#SAVETHE27 Update

Elephant Emergency Intervention


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WE FINALLY GOT THE GREEN LIGHT FROM THE MOZAMBICAN AUTHORITIES TO GO AHEAD WITH THE CAPTURE AND RELOCATION AND THIS PROJECT WILL COMMENCE SOON. FOR FUTURE UPDATES ON #SAVETHE27 BE SURE TO FOLLOW US ON SOCIAL MEDIA.

For those of you don’t know about our #SAVETHE27 Campaign, here is some background. In April 2018, a team from ERP, made up of ERP director Jan van Rensburg, and ERP international Coordinator, Taun Bewsher, visited an area in Southern Mozambique where we had been alerted to the fact that a large number of free roaming elephant were potentially at risk.

After arriving in Mozambique, we headed off to a local airfield to meet up with a pilot who  showed us the area and help us get an aerial siting of the elephants in question. After about an hour and a half in the air, and just as we were starting to give up hope of locating the elephants, the pilot made a banked turn to the left, and as Jan looked out of his side window, he spotted the herd. We circled overhead to get a count, and we verified that there were at least 27 animals in the herd. It was an incredible sight.

Unfortunately, our excitement was short lived, because as we flew a little further South, we encountered the potential threats to the well being of the herd. A large area, dotted with settlements, subsistence farms, and a handful of more commercial cattle ranches and pineapple plantations. A little further to the south west, a string of commercial sugar cane farms, a large village. This string of human settlements formed a barrier, hindering the free movement of the elephants, and also presented an enticing food source for the elephants, which would lure them in.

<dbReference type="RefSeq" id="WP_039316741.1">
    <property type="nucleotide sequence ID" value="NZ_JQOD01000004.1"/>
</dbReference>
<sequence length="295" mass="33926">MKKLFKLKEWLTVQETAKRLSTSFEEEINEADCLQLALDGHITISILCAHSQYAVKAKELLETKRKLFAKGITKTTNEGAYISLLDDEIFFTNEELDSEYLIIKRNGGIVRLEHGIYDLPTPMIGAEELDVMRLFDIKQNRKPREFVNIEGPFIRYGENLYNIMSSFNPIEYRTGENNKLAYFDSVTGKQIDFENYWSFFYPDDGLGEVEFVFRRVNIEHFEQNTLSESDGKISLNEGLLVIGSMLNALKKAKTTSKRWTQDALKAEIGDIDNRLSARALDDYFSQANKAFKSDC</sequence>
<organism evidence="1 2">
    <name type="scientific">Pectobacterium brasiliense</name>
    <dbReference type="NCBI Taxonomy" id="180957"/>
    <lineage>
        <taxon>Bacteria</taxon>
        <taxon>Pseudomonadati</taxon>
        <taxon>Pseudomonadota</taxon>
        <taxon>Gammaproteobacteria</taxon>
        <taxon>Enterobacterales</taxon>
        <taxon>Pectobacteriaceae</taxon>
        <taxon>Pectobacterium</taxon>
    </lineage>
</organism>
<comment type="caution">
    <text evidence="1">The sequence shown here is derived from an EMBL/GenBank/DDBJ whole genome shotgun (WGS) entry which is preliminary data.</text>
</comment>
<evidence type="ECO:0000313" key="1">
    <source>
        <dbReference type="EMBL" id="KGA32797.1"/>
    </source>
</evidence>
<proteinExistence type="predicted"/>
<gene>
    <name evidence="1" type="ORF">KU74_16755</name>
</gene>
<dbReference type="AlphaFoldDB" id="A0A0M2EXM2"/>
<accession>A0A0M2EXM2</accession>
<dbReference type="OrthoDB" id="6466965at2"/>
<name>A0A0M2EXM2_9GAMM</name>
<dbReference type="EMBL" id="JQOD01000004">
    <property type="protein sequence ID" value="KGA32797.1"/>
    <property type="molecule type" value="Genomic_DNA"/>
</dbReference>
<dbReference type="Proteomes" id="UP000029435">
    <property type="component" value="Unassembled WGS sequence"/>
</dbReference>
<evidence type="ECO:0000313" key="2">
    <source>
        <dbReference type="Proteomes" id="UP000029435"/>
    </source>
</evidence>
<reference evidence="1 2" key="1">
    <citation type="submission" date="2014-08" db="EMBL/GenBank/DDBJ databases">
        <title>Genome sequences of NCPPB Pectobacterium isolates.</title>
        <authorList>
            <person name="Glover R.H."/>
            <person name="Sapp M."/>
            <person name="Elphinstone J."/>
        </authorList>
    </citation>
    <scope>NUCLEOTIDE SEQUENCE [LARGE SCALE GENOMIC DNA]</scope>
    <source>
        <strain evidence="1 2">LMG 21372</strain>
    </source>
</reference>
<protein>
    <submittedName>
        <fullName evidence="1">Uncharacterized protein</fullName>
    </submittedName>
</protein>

ERP Intervention: #SAVETHE27

If these elephants remain in the area, where they are not protected under any proclaimed protected area, and faced with so many opportunities to interface with human settlement, it is inevitable that from time to time there will be human wildlife conflict, as has already been reported to the ANAC (The Mozambican Wildlife Authorities). The authorities, limited by a lack of funding and skills to carry out a relocation effort, will be forced to euthanize or cull this herd, if the complaints from the villages and farmers keep streaming in.

This kind of operation is exactly why ERP was established, so we didn’t hesitate taking on this relocation. It immediately became clear however that to get all the required permits and permissions in place, to allow us to bring helicopters and other equipment into Mozambique, as well as complying with all the veterinary control processes, was going to take time and that we would not be able to launch the relocation in 2018.

We have therefore entered into an agreement with the Mozambican authorities, that they will stave off any lethal intervention from their side, until the end of April of 2019, to allow us to get everything in place to carry out the relocation of these animals.

This gives us enough time to ensure that we have all the necessary permits in place, can legally get the equipment and veterinary drugs imported into Mozambique, and plan for all eventualities on the ground to ensure a successful operation. We only have one chance to get this right, so it is imperative that we plan every detail carefully.

ERP plans to action this relocation somewhere between the 24th of March and the 10th of April 2019. The total cost of the operation is estimated at around $120 000.00(US). You can support the #SAVETHE27 Campaign by making a donation to ERP.

  This picture shows the problem of farming and wilderness intersecting

This picture shows the problem of farming and wilderness intersecting

  Jaoa and Richard Planning the Operation

Jaoa and Richard Planning the Operation

  Richard, Tuan (from ERP) and Jaoa, ready to take off

Richard, Tuan (from ERP) and Jaoa, ready to take off